It is always the first glimpses of a new place that confuses- everything is new, everything is amazing and everything is novel- blinded by the lust of newness, I spent (too many) worthless frames capturing the mundane and ordinary and think to myself what exotic people they are- heavenly handsome savages- poor souls, they must be defended at all cost, don’t let the imperial capitalists in, save your people and save your nation and build yourselves a heavenly utopia- I’m glad frames don’t immortalize thoughts, because the romanticism wears off and all that is left are just frames- mundane and ordinary, with many longyis to spare. Don’t get me wrong, they are special people nonetheless, only less so with thoughts put on a leash, but I like freedom, and I am ill in that way. 

Longyis- similar to the Malaysian “sarong”, but both men and women don it, almost as a matter of national pride- it bothered me not knowing if it were offensive that I wore shorts in a land of cloth people, but we shouldn’t live to please people, then again, neither to offend them (and I prefer to be at peace with all mankind), so I had secretly intended to get myself one- maybe plain, maybe tartan, maybe floral- but then I spotted the young of some cloth people donning shorts, and thought to myself- ah, they are less of the savage I think they are, maybe they even speak English (which I later found out that they do and further tarnished my romantic obsession with the natives), so I settled for being the normal tourist- shorts, trainers and a huge, shiny camera. 

The coloured sheets bartered in Burma is pronounced “chart” with a silent “r” (spelled as chat). Seven thousand of em’- that’s how much it takes to get from the airport to the city centre to where I’d rendezvous with Siew- he said he’d leave the keys at the counter, but when I got there, they told me that he’d be in his room- I wasn’t too sure what to expect, it’d been, what, three years (?) since we’d done a trip together; we’re stiffer now (he was stiff even then), and perhaps less game for adventure- who knows what age does to the soul?- but if this is gonna be anything like the last, it’d be a blast (we jumped Adam and Eve and became freemen of Tryfan our last trip). So in my mind, I dismissed age, but my limbs begged to differ.

Friday, 9 August 2013

On seasons

You could see it in their eyes: what it feels to be normal, to be kicked out of routine- a routine of twelve hour shifts, thirty consecutive days at a time, living on a floating vessel a (few) hundred miles from land. Coming from an upper middle class society, I’ve been spared from much physical labour and I find it strangely enchanting to watch the labourers at rest, and in watching them, too, be at rest. Half-days off for Raya has done all of us a lot of good in becoming more human (albeit, not so good for project progress).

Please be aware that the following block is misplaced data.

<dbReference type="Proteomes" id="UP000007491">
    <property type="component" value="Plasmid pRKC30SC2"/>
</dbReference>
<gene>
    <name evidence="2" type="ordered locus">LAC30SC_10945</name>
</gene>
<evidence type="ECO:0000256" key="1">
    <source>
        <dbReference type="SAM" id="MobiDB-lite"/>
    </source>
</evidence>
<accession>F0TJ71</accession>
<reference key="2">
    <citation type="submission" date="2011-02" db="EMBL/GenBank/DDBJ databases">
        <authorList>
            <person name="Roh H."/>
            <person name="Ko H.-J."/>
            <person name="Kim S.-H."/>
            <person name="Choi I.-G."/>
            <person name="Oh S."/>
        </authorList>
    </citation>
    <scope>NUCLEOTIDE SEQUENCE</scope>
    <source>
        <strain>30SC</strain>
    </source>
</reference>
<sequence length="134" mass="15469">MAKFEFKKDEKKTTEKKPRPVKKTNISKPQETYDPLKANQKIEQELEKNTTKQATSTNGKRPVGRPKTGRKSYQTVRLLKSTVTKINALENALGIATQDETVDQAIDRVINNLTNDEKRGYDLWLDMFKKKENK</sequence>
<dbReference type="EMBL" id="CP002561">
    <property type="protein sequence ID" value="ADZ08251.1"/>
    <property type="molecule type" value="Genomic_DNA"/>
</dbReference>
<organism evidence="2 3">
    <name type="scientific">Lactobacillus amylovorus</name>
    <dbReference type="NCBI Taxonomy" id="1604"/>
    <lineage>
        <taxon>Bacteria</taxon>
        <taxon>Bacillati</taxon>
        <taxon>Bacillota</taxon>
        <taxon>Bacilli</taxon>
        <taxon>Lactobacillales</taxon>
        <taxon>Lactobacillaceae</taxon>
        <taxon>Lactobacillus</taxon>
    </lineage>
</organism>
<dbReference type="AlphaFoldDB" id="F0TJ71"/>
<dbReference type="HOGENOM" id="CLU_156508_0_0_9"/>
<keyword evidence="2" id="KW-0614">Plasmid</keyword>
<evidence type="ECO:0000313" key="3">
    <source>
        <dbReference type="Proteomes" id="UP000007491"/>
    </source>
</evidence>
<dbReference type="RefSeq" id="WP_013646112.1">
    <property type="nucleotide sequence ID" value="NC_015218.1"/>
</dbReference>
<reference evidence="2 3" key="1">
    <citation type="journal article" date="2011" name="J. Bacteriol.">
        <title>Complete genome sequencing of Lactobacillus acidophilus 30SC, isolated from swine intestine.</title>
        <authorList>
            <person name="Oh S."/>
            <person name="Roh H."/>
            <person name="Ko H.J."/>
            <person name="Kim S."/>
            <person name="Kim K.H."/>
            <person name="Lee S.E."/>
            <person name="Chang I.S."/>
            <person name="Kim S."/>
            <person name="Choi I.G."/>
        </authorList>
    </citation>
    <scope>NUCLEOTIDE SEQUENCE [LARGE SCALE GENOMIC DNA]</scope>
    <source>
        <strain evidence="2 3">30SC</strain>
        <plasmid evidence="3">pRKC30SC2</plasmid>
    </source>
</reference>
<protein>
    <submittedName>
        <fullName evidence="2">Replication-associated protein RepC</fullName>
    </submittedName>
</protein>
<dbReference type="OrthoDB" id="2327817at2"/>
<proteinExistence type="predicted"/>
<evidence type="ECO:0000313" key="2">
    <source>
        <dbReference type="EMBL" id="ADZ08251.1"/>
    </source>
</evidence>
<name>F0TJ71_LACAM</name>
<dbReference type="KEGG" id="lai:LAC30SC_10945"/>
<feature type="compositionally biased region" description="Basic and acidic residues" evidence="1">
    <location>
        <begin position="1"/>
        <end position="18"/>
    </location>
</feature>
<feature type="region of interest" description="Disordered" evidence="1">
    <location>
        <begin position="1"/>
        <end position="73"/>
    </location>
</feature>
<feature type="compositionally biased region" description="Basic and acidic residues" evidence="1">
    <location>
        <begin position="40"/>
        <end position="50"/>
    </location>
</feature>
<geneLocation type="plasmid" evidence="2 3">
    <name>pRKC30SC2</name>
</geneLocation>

I’ve always found seasons one of the most  brilliant of God’s abundant creation, and found it rather unfortunate that we don’t get seasons in tropical countries. Brilliant mainly because: 

  • I love how seasons give different flavours to the same scenery. 
  • I love the diversity in the way people dress and look- there are ways the weather can help us look pleasant, but being a one-season nation, we have not understood this- we are a nation of shorts and tees and slippers and jeans. We will never understand summer dresses and we will never understand cardigans. 
  • I love snow. A lot. 

Apart from the immediate foreseeable benefits - there’s the added benefit of time keeping. I mean that life, when measured by yardstick of days, could easily spiral out of control and leave us in a rut. And what’s to stop us from doing so? 

It’s crossed my mind, that the closest thing we might have to seasons (in Malaysia), is the month of Ramadhan (that happens once or twice each year, depending on the Hijrah calendar). Obviously, its a whole lot different from seasons as understood in temperate countries, but it bears some resemblance in the fact that it imposes a change to life (as it normally is), for a certain duration each year for the fasting muslimeen. But for the kuffars like myself, it is all bazaars, rendang, ketupat, ayam percik and serunding. 

Still so much practice to notice God in each and every season


Disclaimer: Second bullet point does not absolve the reader’s responsibility to practice grace in addressing my lack of taste and fashion sense.

Wednesday, 7 August 2013

On returning

Took me by surprise- internet usage is being regulated on the barge: website filters on facebook, whatsapp, etc. It feels weird to be so disconnected. Just imagine, about a decade ago, none of these existed- I wonder how they survived. But they did, and I suspect that I will too. 

So, it’s back to the books for me (too many movies- they’re starting to wear me out). Thank God I brought along some of my favourites- Lewis, Morrison. And I guess, there’s writing; haven’t been writing (and journaling) much, as you can see from the blog (maybe I’ll finish up a short piece on my trip to Burma earlier this year). And there’s hanging out and chatting with colleagues. And there’s day dreaming, just like in the old days. So I guess, there’s plenty to do.